A man found a dead newborn girl at a scrapyard in the ELWA Junction in Monrovia, Liberia, umbilical cord still attached. It is unknown if the baby died at the yard or if the girl was already dead. Residents said this was not the first such incident, as dumping newborns is increasing since Ebola broke out in the country.
Madam Rose L. Varney, social worker and the administrator of the nearby Liberty Clinic, said some health clinics refuse to treat pregnant women “due to fear of coming in contact with the blood and other bodily fluids of people, whose [Ebola] status they don’t know.” This might keep pregnant women from seeking medical treatment. Those who did attempt to receive treatment were rejected by the health centers and hospitals.
Varney is pressuring national organizations to remember the pregnant women in Liberia. She wants them “to address the case of pregnant women before the infant mortality rate in the country climbs.” A few ideas include “free and compulsory treatment” for pregnant women within Ebola countries.
“This could encourage pregnant women to go to [the] hospital amidst the Ebola crisis which has also plunged our economy,” she said.
The Liberia National Police Department is not investigating the death of the baby. “We aren’t investigating this case, because every dead body is assumed to be an Ebola victim,” said one officer. “If it was normal time without being under State of Emergency, we would have investigated this matter, and made some arrests. The first suspect would be the iron guy (scrap scavenger) who discovered the dead child.”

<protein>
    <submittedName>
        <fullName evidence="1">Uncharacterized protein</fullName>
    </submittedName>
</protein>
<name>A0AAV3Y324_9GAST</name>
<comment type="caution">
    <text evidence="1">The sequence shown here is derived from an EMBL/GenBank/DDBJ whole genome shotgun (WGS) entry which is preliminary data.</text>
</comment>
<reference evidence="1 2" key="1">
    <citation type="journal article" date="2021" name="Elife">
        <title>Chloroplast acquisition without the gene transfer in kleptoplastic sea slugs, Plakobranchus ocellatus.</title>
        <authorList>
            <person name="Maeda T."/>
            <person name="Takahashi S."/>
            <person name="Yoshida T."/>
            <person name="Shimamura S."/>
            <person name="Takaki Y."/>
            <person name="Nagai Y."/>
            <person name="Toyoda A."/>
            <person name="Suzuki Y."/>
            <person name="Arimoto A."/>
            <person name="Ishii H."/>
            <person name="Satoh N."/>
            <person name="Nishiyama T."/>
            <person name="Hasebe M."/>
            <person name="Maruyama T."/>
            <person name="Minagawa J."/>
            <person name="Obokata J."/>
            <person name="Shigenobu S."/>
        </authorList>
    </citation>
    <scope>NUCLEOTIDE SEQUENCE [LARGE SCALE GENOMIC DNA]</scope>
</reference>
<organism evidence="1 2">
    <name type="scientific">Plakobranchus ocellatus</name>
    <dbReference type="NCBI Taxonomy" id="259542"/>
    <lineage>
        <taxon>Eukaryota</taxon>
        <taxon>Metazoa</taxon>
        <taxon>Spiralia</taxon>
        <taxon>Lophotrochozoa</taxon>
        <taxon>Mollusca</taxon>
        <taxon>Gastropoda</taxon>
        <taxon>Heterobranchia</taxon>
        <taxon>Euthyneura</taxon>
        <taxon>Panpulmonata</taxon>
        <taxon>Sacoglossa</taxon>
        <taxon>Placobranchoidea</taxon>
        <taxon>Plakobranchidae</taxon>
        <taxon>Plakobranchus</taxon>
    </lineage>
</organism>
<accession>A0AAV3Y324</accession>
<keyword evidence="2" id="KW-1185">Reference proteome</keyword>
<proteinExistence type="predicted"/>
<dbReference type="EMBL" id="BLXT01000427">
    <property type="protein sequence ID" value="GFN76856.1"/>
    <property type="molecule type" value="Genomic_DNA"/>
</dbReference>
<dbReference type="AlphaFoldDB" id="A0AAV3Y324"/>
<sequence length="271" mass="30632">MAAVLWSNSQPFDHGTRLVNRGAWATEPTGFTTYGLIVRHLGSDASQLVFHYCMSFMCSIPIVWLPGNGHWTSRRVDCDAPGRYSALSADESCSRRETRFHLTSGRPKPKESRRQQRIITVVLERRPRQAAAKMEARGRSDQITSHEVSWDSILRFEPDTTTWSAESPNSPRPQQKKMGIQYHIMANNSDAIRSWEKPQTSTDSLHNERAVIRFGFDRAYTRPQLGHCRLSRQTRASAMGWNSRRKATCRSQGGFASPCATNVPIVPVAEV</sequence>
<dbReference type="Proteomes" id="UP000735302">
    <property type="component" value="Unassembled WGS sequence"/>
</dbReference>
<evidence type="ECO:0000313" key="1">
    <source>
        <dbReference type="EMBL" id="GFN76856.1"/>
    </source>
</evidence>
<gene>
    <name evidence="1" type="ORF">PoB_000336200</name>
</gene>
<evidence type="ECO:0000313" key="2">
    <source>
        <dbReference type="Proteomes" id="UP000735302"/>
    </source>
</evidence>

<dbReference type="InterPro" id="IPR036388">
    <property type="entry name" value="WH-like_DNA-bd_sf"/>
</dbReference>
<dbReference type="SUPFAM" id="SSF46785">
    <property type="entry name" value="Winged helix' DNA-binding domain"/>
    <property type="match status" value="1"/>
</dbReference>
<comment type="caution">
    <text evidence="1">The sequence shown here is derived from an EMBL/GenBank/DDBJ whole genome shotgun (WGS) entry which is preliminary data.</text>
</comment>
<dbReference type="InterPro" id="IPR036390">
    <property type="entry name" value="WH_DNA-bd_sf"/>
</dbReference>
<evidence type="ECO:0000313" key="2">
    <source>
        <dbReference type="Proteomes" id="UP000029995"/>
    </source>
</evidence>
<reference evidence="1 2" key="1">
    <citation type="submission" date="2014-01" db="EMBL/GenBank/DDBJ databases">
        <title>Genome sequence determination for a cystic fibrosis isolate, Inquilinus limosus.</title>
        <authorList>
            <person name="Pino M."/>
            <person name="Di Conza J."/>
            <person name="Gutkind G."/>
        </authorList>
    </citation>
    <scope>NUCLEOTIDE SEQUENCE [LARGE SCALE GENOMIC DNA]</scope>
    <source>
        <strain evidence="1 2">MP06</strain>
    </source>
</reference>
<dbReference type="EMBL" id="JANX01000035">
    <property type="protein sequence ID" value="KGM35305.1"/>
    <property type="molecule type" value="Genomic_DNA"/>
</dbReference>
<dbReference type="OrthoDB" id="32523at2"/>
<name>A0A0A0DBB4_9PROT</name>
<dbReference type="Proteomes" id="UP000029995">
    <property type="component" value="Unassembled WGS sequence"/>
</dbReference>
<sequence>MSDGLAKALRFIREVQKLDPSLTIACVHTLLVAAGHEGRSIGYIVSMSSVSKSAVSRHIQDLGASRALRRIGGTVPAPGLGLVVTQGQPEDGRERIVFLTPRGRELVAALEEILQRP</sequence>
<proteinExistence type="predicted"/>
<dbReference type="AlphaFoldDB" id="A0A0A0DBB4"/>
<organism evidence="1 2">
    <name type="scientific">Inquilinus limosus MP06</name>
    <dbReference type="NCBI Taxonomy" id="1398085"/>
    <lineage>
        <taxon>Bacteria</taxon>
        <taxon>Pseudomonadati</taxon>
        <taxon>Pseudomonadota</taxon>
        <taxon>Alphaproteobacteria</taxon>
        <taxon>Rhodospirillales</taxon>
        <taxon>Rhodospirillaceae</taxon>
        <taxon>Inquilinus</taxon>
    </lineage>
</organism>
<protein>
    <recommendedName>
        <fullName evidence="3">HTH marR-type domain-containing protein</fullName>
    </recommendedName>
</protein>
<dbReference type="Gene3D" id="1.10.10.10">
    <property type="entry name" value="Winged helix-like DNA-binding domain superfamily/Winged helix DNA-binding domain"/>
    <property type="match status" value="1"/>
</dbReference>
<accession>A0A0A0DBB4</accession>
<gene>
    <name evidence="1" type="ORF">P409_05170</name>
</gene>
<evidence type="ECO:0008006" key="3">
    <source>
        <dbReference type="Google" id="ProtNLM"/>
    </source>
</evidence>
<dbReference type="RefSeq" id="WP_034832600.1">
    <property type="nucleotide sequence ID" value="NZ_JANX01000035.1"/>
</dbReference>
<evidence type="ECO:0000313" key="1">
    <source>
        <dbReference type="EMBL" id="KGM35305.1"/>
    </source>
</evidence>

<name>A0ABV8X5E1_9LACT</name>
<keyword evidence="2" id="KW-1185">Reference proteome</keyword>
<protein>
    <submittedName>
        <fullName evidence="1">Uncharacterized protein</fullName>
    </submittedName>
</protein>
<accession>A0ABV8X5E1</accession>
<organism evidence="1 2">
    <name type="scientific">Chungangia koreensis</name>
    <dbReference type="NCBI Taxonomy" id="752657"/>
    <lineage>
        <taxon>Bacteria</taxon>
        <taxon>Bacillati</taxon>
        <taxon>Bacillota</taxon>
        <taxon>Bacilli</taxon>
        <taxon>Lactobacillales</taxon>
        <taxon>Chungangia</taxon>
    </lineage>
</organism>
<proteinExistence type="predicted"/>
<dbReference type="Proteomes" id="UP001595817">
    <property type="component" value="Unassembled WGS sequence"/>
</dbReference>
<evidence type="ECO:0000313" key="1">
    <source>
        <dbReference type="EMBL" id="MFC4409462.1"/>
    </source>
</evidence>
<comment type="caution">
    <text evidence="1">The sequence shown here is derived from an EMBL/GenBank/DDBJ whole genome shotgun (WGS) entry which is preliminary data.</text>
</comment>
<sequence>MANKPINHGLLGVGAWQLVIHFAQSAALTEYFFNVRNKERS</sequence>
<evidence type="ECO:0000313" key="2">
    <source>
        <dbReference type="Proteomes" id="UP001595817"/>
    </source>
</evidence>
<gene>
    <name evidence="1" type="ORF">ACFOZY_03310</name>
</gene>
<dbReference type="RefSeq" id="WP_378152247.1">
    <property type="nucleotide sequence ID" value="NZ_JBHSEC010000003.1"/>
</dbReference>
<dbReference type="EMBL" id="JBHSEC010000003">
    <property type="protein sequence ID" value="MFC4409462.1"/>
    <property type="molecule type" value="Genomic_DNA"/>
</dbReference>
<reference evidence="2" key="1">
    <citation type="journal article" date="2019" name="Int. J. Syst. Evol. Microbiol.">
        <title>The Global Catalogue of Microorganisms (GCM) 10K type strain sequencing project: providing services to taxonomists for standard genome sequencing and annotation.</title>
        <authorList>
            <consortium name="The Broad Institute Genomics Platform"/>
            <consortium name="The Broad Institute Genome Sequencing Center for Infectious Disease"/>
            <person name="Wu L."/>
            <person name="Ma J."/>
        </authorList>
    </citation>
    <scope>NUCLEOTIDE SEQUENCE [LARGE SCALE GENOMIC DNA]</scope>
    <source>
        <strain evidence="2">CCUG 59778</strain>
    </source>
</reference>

The Healthy Newborn Network (HNN) is one organization that is addressing the need to help pregnant women in West Africa. HNN is a network of medical professionals and organizations to advance “newborn health around the world,” especially in developing nations. The network posted a blog by Dr. Babatunde Osotimehin, director of the United Nations Population Fund (UNFPA) and Nigeria’s former minister of health, about the neglect pregnant women face because of Ebola. He also asked the world to help fund “the reproductive health needs of women and mothers in Guinea, Liberia and Sierra Leone.” He said the advancement of medical treatment for pregnancy and newborns in these three countries is gone due to the Ebola outbreak. The doctors and nurses are consumed with Ebola, thus neglecting pregnant women. Osotimehin said the UNFPA estimates “more than 800,000 women” will give birth in the next twelve months, and “120,000 of these pregnancy women will face complications during pregnancy and childbirth, and could die if the required life-saving emergency obstetric care is not provided.”
UNFPA is working in close partnership with the governments to restore health services, particularly to expectant and new mothers. We are setting up mobile clinics and recruiting retired midwives for delivery care at the community level. We are providing emergency clean delivery kits for women without access to clinics. We have delivered disinfectants, hand-washing equipment, and protective equipment, such as heavy-duty aprons and medical gloves, to facilitate safe delivery while protecting health workers from possible infection. We are also providing information to reduce fear and promote health seeking behavior.
The organization needs $64.5 million to provide all these services in the three countries. They only have $3 million to help pregnant women.
“Losing a baby is a devastating blow in this Ebola crisis,” said Varney. “When it happens, it is hard to know how to cope, both practically and emotionally because of the unwillingness of many health centers to contact anybody’s blood and fluid. We hope things could get better.”